It’s been a hard week trying to reduce the level of prednisolone. I feel a bit like an alcoholic. I deny that the stuff means anything to me and then can’t wait to get the dose down my throat. I’m trying to drop from 15 mgs daily to 10. The advice is to do this as slowly as I can. But every time I manage to reach target the pains start up again. They hover out there in the wilderness waiting to pounce. As soon as my mental barriers are down then in they come. And like police raids they usually operate at dawn.
This morning things were so bad that I considered for a moment not bothering to get out of bed at all. I could hear the drivers in the street outside scraping away at the frost on their windscreens. A couple of them, I know, were using their credit cards. These things have many uses. Portable ruler for drawing straight lines, thing for scratching the side of your nose, opener for recalcitrant front doors when you’ve mislaid your key. Used to be okay for that but I seem to recall snapping my Barclaycard in two the last time I tried it. So maybe Yale has at last got wise.
But I overcome. Rise above it. Get myself up and through the morning’s ritual of tablet taking and healthy porridge. I then through what’s now drizzle to the waiting hospital. Here I am again. I’ve arrived early enough to park on the ground floor and to enter the concourse at the same time as the morning shift. The drifting resident population of blokes with buckets and women in washed-out hospital gowns, men on sticks, relatives staring into space and staff in scrubs looks totally unchanged. We ought to hold a concert or two here, cheer everyone up. Brass band music, bluegrass, a poetry reading. Ifor Thomas with his poetry about the prostate would go down well. I might suggest that.
At the bloods clinic, jammed up the corridor somewhere between eyes and my friend, distant rheumatology, there are at least half a dozen people already waiting. The place doesn’t open for another quarter of an hour. You get there before half eight love and you’ll be first. Hum.
I take a number from the ticket machine rather as if I were at the cheese counter in Tesco. I get 04. Not too bad. Bloods entrance has a large and bold painting of a brown unicorn beside it. The unicorn’s horn is long, thick and severely pointed. I start thinking of needles. I do not get on with needles. Not at all. If I watch I faint. It’s happened before, a grown man helped out of the clinic by tiny nurses. Told to sit and drink some water. Happens to lots of people, love. You have a good rest now. God, there’s just too much of having a rest in life. Live now, rest later. This time I decide that I definitely won’t look.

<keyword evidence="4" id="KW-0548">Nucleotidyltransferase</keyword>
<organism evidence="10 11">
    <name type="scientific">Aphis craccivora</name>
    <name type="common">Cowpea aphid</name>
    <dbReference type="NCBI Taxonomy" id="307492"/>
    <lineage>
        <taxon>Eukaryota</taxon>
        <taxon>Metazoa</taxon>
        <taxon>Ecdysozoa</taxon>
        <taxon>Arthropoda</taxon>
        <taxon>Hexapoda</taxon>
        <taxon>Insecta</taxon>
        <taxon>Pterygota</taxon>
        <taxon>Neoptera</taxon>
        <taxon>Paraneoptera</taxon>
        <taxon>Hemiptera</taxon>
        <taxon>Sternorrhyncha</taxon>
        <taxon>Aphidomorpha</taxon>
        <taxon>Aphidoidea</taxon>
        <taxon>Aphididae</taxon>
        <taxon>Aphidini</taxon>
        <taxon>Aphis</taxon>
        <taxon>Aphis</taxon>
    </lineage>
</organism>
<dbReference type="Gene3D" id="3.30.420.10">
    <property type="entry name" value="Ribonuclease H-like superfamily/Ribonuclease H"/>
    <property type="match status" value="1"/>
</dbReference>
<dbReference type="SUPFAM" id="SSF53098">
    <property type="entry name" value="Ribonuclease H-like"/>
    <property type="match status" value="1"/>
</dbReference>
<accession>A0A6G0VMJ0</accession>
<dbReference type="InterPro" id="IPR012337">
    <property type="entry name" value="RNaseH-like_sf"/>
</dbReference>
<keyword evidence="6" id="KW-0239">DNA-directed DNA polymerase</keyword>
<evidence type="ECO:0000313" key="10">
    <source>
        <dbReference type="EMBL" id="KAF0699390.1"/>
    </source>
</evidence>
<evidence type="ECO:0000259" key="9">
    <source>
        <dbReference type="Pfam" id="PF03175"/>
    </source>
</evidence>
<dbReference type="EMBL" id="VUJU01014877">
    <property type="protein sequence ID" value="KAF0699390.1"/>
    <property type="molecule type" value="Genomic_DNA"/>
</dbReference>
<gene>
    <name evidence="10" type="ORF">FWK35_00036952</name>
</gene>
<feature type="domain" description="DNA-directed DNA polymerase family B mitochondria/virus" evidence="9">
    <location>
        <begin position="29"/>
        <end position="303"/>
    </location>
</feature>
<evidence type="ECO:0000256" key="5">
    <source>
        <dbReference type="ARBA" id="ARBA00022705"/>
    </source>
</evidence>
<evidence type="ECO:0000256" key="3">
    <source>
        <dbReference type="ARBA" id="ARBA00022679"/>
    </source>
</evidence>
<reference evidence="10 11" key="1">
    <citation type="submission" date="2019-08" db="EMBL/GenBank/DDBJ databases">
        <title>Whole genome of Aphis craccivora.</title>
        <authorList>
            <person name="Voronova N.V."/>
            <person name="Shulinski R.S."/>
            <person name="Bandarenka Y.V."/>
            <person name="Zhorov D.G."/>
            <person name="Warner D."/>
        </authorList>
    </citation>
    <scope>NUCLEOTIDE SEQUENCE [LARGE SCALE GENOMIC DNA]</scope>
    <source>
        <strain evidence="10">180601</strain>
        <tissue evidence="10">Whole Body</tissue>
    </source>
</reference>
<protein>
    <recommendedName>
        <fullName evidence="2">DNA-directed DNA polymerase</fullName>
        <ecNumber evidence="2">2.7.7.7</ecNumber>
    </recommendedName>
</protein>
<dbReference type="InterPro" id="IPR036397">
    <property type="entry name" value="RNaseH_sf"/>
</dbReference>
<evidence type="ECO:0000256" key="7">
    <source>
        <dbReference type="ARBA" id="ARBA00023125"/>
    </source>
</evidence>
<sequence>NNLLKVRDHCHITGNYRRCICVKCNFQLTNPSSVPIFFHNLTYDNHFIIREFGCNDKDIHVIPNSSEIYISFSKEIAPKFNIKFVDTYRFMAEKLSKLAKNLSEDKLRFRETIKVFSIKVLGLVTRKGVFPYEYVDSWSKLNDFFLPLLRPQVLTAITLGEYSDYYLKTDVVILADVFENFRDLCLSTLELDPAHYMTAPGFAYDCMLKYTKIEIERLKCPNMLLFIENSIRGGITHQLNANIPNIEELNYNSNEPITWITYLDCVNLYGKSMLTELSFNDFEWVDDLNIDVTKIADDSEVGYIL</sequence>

When the clinic opens there’s a fuss. The electronic number display asks for patient 01 to present themselves but a shouting woman in a wheelchair has managed to draw a ticket numbered 00. I was here before you, she complains to an insistant man holding ticket 01. I’ve been here ages, I have, and I'm not waiting anymore. A nurse intervenes. Patient 01 acquiesces. 00 rolls on in.
Why are they testing my blood again? To measure my CRP and ESR rates. That’s C-reactive Protein and Erythrocyte Sedimentation. These show if inflammation is present in the body and are a good indicator of PMR and how the prednisolone might be going down. Both of these levels were elevated before diagnosis but have come right down to normal since the prednisolone was prescribed. But here I am wobbling on the edge of pain recurrence so I’m expecting something to have changed. Not that I’ll know until I get the see the rheumatologist again next week.
My blood samples will be analysed on the premises and the results put onto the central database. Interested parties can then call details up at will. Well, they should be able to. But the health service seems riddled with slow performing hardware, faulty displays and cranky software systems. This is set against a massive raft of regulatory concern over confidentiality and permission. For me I don’t really care who knows my ESP level. Next week when they tell me I think I’ll post it here.
The test itself is over in under two minutes. I’m secured with cotton wool held in place with what looks like parcel tape. I'm back in the corridor in under five. Could be the day is improving. The walking seems to have lifted the residual PMR discomfort and finding my way back out is a push over now that I’m the next best thing to a resident.
Home and I return to 1967 retreaded. I’m working on a concrete poem sequence in the style of those that once graced Hansjorg Mayer’s poster-poem futura series. Jonathan Williams, Diter Rot, Louis Zukofsky, Augusto de Campos, Ian Hamilton Finlay, Reinhard Dohl. The artist Antonio Claudio Carvalho is reviving the idea for 2012. My piece will somehow mix Mahler, Lieder, helicopters and prednisolone. I’ll let you know how I get on.